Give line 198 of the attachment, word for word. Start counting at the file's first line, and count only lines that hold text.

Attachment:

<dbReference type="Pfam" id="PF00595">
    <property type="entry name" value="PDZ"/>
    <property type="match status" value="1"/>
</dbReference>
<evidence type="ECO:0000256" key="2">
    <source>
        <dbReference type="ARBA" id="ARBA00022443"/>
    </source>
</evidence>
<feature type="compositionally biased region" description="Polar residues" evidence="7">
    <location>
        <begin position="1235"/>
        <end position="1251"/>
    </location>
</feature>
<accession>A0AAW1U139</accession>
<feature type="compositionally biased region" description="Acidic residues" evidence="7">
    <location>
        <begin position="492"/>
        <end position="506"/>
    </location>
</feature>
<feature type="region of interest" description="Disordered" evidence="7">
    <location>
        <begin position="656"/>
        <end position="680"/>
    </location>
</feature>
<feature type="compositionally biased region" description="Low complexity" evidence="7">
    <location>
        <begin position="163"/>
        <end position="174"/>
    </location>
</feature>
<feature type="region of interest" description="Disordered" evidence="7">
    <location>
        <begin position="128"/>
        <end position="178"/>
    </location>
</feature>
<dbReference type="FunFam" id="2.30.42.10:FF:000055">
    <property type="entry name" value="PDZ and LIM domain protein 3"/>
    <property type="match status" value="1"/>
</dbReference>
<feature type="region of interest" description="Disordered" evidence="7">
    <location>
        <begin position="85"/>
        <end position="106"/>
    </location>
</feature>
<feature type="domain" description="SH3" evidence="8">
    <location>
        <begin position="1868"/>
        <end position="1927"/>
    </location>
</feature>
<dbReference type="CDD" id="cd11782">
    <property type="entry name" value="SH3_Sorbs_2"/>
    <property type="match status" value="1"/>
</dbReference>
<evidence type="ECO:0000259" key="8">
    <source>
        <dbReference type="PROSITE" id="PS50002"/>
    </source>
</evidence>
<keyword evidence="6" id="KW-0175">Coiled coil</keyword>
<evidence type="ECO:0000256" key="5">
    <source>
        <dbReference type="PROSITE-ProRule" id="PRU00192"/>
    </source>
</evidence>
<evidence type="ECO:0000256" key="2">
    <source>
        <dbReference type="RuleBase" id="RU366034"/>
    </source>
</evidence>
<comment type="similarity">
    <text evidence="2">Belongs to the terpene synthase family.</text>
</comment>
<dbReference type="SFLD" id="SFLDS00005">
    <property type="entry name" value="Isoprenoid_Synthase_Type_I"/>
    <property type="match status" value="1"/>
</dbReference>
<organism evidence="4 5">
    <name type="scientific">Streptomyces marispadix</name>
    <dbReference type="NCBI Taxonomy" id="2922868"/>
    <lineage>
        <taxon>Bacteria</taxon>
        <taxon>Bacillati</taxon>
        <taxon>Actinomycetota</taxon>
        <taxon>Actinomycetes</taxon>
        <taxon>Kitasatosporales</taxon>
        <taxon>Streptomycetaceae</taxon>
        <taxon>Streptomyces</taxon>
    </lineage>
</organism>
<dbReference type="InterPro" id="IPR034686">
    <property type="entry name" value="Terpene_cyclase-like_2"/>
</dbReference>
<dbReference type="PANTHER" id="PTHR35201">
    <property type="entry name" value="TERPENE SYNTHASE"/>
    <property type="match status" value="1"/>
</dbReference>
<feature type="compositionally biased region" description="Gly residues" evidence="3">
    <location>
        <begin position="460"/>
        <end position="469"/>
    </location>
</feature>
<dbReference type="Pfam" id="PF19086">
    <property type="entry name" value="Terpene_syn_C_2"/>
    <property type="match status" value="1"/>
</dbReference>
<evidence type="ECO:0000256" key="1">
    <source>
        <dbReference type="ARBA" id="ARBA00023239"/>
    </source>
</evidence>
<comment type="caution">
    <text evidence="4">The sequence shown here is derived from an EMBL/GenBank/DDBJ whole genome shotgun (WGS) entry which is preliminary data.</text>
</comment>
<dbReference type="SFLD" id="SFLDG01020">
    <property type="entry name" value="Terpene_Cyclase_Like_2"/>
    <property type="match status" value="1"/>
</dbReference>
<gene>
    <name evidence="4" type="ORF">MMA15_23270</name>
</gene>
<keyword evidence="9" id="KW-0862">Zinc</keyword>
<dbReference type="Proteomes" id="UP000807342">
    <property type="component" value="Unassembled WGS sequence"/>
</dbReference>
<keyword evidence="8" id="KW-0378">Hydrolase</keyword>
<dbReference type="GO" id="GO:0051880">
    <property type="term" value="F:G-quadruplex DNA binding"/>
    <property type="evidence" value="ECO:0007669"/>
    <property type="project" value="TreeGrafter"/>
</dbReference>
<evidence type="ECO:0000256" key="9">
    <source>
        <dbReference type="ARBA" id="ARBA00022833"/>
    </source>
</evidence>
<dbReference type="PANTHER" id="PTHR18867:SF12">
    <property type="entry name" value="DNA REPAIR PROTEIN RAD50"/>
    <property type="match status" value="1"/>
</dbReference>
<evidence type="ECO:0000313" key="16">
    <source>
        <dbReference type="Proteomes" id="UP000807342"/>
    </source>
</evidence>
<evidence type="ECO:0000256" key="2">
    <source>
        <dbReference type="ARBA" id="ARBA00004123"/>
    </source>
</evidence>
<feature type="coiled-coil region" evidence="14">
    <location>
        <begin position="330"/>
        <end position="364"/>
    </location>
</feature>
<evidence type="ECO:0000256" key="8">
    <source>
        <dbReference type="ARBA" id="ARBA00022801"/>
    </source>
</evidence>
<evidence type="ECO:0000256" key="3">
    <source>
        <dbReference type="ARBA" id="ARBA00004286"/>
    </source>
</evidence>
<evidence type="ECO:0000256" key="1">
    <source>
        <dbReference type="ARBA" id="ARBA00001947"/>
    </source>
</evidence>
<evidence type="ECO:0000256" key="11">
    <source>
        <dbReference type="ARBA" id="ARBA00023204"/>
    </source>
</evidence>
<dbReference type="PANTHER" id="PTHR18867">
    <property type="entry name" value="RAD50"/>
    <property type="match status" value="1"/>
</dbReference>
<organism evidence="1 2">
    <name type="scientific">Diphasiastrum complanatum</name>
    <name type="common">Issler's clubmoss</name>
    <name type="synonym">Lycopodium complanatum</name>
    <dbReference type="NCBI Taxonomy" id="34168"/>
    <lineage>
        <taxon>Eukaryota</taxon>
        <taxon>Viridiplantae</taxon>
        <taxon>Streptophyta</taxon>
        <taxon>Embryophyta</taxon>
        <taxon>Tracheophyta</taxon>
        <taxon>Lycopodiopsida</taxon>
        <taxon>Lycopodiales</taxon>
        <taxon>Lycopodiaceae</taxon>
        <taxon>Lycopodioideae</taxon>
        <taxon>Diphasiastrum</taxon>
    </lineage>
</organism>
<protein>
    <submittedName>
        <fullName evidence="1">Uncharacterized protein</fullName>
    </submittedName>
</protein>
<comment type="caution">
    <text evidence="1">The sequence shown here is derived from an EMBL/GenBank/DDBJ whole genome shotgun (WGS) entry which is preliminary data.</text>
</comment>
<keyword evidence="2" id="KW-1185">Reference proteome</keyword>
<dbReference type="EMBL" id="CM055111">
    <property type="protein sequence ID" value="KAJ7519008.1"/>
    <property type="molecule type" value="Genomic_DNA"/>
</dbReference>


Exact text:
        <taxon>Tracheophyta</taxon>